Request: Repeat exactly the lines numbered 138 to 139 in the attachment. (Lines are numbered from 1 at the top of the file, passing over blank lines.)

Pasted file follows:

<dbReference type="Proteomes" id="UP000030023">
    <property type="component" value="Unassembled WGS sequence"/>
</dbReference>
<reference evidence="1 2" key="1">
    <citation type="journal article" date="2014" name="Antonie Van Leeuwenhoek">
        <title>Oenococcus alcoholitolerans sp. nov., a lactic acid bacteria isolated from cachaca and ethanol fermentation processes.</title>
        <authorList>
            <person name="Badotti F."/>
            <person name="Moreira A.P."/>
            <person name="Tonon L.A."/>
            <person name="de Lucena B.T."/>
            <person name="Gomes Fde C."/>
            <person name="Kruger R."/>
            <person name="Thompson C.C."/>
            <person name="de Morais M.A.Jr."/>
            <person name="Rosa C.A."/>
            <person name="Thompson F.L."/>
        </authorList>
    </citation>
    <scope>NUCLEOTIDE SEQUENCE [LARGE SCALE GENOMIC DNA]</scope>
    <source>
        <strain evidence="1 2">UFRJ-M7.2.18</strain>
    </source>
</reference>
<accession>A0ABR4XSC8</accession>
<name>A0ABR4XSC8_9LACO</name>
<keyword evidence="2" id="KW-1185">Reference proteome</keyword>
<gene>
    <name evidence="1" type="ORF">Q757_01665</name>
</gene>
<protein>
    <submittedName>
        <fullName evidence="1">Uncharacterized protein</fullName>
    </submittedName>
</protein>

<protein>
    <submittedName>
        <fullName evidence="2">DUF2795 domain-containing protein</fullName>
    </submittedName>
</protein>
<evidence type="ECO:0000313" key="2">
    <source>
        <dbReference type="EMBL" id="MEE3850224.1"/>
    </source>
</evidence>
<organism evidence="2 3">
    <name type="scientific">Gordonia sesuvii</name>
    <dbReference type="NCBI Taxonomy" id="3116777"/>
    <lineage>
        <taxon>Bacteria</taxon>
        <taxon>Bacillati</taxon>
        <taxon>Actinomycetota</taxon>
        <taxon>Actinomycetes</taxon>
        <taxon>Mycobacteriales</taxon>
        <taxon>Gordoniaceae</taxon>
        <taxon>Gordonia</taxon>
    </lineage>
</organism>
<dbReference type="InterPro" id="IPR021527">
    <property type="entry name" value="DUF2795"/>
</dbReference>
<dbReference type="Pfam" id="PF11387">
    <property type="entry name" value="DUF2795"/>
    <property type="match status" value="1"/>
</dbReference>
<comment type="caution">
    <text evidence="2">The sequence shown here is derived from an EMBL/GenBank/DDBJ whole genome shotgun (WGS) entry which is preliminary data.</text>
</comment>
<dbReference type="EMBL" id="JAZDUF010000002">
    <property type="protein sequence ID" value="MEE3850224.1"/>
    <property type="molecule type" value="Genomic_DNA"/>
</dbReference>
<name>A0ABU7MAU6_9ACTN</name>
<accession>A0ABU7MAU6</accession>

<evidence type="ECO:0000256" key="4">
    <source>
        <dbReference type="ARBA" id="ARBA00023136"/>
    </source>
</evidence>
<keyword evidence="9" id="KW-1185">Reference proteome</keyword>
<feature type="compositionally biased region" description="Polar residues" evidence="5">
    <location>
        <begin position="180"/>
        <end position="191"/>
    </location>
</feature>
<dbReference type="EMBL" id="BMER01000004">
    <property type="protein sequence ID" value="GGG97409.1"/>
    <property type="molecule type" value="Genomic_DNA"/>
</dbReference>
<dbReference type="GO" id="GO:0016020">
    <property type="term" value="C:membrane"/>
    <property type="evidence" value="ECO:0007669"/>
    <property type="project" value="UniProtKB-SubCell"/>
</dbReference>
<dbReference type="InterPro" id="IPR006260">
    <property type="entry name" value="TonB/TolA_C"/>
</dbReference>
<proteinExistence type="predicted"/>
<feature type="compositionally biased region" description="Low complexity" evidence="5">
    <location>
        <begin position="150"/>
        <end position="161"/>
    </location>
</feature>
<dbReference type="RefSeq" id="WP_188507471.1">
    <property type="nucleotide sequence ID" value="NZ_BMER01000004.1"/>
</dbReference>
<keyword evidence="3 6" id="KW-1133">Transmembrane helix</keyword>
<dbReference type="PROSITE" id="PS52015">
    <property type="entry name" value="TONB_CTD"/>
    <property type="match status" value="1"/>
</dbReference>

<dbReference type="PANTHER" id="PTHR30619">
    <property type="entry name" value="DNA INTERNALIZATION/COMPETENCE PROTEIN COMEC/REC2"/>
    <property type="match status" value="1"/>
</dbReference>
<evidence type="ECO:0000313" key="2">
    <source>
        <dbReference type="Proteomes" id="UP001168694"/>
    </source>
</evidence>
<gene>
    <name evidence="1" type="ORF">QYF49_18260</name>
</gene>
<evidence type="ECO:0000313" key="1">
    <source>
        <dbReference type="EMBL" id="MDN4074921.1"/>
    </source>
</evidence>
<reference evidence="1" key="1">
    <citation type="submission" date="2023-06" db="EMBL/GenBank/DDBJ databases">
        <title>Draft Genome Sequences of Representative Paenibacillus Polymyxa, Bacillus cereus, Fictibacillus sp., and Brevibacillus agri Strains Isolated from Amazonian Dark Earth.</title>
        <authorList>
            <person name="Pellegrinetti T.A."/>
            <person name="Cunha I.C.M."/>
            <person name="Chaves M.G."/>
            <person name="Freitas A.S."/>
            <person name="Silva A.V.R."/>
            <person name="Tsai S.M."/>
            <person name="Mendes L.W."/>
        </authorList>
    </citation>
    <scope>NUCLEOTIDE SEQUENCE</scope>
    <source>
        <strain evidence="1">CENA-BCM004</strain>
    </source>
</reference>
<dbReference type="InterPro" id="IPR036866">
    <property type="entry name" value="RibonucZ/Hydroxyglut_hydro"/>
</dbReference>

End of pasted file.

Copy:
            <person name="Freitas A.S."/>
            <person name="Silva A.V.R."/>